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  1. #1
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    Low T and doc vs. normal and self TRT

    This is more specific following my original post General Chat->"Baby Steps"

    More specific questions here (also that was more of an intro and a long post, I'll keep this one shorter, have I already failed? anyway...)

    • Anyone in Canada (or BC specifically)? How much has TRT cost you the first year including regular doctor visits, tests, equipment and prescriptions?
    • Has anyone seen mood benefits from T who had depression and felt better through treatment?
    • And finally, if I'm found to be within normal ranges and no low T and no possibility of prescriptions, has anyone experienced this and still gone ahead with self TRT and seen results? Did you go with UG or pharmaceutical grade?


    I want to hear about your experiences, thanks!

  2. #2
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    I'm not in Canada, but my medications average out to about $100 per month and my labs cost about $500 per year as my current doctor doesn't accept insurance. In addition to that, I spend about $100 every six months for the consultation. All in all, I'm looking at $1,900 per year for my TRT, HCG, and thyroid medication. My first doctor charged $60 per office visit and started EVERYONE on a Sustanon 250 shot once per week.

    I saw my mood and energy levels improve as it was initially recommended that I get on SSRIs due to my brain fog, lack of motivation, and lack of energy. My PCP figured I was depressed and never even thought to do a full hormone panel. I'm kind of glad I never went through him as he doesn't like one's trough to be higher than 500 when he prescribes TRT. I nicknamed him the beta male cuck.

    If you are at the low end of normal and are suffering from brain fog, lack of energy, and no motivation, I'd go for it anyway. These new clinical ranges are laughable when chances are that our grandfathers had testosterone levels in the 700s in their 40s whereas now they are saying that 300 is acceptable.

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  4. #3
    Elite dk8594's Avatar
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    So I'll tackle a couple of these questions.

    No idea how things work in Canada. Also, in regards to pricing, it's hard to compare apples to apples. There is no telling what your protocol would be compared to mine and what is vs what is not covered by insurance makes a big difference.

    In regards to your second question, I saw a huge in my mood. To say TRT was a life changer for me is an understatement and I was able to stop taking meds for depressions, ED, and blood pressure soon after I started treatment. It was the difference between getting through life and living it.

    So what are your lab results? It's easy to assume low t is the problem. However you should rule out other underlying causes. If you are low on the range, it is possible to find a dr. who will work with you and write you a prescription. At least in the US, doctors have discretion; some go strictly by the ranges, but others go more by a combination of your numbers and symptoms. It's not always easy finding a dr. who is willing to do TRT at all and it took many of us many months to find one willing to work with us, but it is worth it to have someone in your corner who can help navigate your treatment and get you dialed in.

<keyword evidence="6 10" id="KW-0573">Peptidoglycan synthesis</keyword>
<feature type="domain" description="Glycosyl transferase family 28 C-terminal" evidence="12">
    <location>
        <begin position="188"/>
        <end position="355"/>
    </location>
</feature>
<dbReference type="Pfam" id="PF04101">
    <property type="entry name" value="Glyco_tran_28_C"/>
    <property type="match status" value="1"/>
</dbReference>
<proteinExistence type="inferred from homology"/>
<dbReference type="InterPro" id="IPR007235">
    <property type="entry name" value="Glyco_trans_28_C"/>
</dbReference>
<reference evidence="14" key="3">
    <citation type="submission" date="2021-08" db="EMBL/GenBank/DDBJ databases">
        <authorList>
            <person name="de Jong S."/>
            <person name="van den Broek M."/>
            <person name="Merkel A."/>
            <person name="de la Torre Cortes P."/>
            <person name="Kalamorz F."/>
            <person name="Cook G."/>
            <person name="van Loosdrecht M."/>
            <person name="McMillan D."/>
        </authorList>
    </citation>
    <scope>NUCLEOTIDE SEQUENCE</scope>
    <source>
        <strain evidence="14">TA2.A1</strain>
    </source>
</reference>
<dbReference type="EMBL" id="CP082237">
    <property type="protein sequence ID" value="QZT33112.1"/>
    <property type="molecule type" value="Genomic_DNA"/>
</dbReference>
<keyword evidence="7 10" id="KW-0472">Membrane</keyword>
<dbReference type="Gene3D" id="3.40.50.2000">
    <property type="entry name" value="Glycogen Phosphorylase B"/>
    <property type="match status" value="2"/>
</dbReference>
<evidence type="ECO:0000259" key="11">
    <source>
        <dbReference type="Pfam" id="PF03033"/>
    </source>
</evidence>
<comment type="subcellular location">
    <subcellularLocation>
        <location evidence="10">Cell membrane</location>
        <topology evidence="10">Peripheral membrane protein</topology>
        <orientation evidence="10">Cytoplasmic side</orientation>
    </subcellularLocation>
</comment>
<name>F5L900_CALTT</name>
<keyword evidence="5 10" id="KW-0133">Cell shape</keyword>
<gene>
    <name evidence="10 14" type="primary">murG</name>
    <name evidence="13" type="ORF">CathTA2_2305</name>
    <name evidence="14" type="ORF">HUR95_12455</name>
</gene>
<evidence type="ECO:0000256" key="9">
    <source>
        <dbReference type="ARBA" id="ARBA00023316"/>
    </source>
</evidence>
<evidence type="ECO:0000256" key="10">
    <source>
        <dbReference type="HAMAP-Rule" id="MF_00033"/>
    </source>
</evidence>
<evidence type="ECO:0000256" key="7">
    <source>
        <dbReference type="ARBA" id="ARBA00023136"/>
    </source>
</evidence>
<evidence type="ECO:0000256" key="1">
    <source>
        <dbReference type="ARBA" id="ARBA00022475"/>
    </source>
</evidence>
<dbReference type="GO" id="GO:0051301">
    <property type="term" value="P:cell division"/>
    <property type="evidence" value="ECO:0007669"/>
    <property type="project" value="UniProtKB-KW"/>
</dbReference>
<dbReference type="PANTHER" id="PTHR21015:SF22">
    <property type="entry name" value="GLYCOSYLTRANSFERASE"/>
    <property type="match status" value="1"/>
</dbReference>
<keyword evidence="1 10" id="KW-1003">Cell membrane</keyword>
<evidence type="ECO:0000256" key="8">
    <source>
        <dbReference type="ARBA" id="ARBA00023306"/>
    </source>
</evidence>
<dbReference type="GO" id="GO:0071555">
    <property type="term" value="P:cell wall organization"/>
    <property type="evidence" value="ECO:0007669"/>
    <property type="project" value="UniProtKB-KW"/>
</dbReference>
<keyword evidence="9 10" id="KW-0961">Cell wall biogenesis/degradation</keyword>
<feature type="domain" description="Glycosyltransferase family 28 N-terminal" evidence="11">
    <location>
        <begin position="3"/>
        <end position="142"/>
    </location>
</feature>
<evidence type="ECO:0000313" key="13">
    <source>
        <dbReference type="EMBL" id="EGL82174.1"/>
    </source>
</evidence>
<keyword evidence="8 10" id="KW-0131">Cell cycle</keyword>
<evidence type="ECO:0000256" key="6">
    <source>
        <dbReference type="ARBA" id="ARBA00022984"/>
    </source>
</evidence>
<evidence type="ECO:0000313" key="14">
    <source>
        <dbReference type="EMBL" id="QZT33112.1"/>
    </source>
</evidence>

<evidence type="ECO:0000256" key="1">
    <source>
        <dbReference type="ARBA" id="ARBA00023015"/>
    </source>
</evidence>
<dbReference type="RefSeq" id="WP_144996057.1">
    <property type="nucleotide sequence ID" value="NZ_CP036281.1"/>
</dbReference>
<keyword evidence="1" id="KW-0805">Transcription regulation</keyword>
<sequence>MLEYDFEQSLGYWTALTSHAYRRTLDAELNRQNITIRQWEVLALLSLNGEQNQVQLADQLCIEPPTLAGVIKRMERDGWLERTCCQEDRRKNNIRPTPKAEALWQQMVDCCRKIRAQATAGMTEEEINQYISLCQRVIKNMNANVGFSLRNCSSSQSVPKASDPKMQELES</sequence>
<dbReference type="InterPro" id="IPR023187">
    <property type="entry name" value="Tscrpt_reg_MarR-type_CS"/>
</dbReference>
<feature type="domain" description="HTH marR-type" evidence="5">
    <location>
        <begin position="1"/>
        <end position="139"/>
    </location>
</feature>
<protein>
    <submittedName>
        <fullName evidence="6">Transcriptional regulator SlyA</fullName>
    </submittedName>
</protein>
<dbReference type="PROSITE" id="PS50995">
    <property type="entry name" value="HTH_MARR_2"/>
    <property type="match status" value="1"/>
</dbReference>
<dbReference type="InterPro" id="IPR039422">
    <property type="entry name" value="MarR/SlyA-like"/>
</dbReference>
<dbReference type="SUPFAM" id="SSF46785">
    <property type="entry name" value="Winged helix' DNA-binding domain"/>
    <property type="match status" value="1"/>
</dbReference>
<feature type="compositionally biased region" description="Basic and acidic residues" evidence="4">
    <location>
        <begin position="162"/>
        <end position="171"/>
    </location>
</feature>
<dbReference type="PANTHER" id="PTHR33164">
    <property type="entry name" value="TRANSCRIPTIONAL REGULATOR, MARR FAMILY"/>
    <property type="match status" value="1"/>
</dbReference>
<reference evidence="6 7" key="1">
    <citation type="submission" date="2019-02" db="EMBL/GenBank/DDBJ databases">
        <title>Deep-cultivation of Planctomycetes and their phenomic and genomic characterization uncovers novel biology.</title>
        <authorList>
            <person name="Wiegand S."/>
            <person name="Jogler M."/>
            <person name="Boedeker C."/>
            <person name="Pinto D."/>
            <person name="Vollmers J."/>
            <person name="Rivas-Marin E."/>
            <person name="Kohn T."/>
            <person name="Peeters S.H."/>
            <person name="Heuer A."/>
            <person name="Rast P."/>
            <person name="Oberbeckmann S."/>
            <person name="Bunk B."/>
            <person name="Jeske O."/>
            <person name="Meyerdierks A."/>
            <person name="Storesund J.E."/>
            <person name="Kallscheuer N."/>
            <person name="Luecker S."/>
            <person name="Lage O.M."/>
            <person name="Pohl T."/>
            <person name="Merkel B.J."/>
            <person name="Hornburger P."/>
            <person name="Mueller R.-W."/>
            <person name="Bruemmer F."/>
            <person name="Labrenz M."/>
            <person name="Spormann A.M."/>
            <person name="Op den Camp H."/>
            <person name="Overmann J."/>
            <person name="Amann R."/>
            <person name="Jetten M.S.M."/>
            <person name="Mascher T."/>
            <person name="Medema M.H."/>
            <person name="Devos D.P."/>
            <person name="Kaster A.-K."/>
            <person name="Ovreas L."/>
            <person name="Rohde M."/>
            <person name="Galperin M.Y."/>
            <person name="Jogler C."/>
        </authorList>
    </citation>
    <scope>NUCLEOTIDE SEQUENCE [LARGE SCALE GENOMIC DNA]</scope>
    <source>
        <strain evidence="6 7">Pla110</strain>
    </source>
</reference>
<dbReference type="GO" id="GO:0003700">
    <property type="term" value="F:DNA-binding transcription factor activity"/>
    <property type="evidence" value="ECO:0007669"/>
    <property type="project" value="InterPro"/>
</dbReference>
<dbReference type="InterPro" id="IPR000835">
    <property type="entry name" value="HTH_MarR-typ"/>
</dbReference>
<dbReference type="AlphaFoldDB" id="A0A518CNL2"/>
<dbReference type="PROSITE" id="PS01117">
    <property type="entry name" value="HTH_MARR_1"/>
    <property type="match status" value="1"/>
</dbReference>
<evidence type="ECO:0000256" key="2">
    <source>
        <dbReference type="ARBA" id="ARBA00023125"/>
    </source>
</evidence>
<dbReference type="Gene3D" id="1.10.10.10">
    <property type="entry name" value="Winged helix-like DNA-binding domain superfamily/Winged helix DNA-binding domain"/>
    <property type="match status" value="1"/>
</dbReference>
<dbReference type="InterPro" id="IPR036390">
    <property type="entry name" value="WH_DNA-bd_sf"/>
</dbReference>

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    lol beta male cuck is where most doctors want their patients to be I hear, honestly I'm at a point where I've actually started turning down sex because I was too tired, something I would have never done before. Posting things helped me ask myself some other questions.

    I will get my blood work done and get the results. Then I am considering probably spending the money for the initial consult at a TRT clinic ($300 just to initially speak with the doc no test or anything). But before that I want to find out about it as much as I can.

  7. #5
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    How much did they start you on? And have you continued taking TRT through scripts or have you ever been taken it outside of that? And I'm wondering, if they start you out at a low dose, say hypothetically speaking you produce 200 mg, naturally, and they put you on 250 mg per week, does that mean that your body will continue producing the same, potentially shutdown, start producing 50, meaning at the end you will end up with a total of 450, 50, or the same 250?

  8. #6
    Senior Member Viduus's Avatar
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    Quote Originally Posted by iwanthotcocoa View Post
    How much did they start you on? And have you continued taking TRT through scripts or have you ever been taken it outside of that? And I'm wondering, if they start you out at a low dose, say hypothetically speaking you produce 200 mg, naturally, and they put you on 250 mg per week, does that mean that your body will continue producing the same, potentially shutdown, start producing 50, meaning at the end you will end up with a total of 450, 50, or the same 250?
    It’ll shut you down. Find a clinic that’ll do a free consultation. You might want to do your own blood work if you’re curious. I’m not sure if it’s possible in Canada but it should be cheaper to test your T and free T.
    “When you put your heart/soul and defecation into something so passionately it's hard not to” -Gibs

  9. #7
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    Yeah I'm doing my own blood work, the clinic explained they use better testing using urine tests collected over a period of time as opposed to a blood test once.


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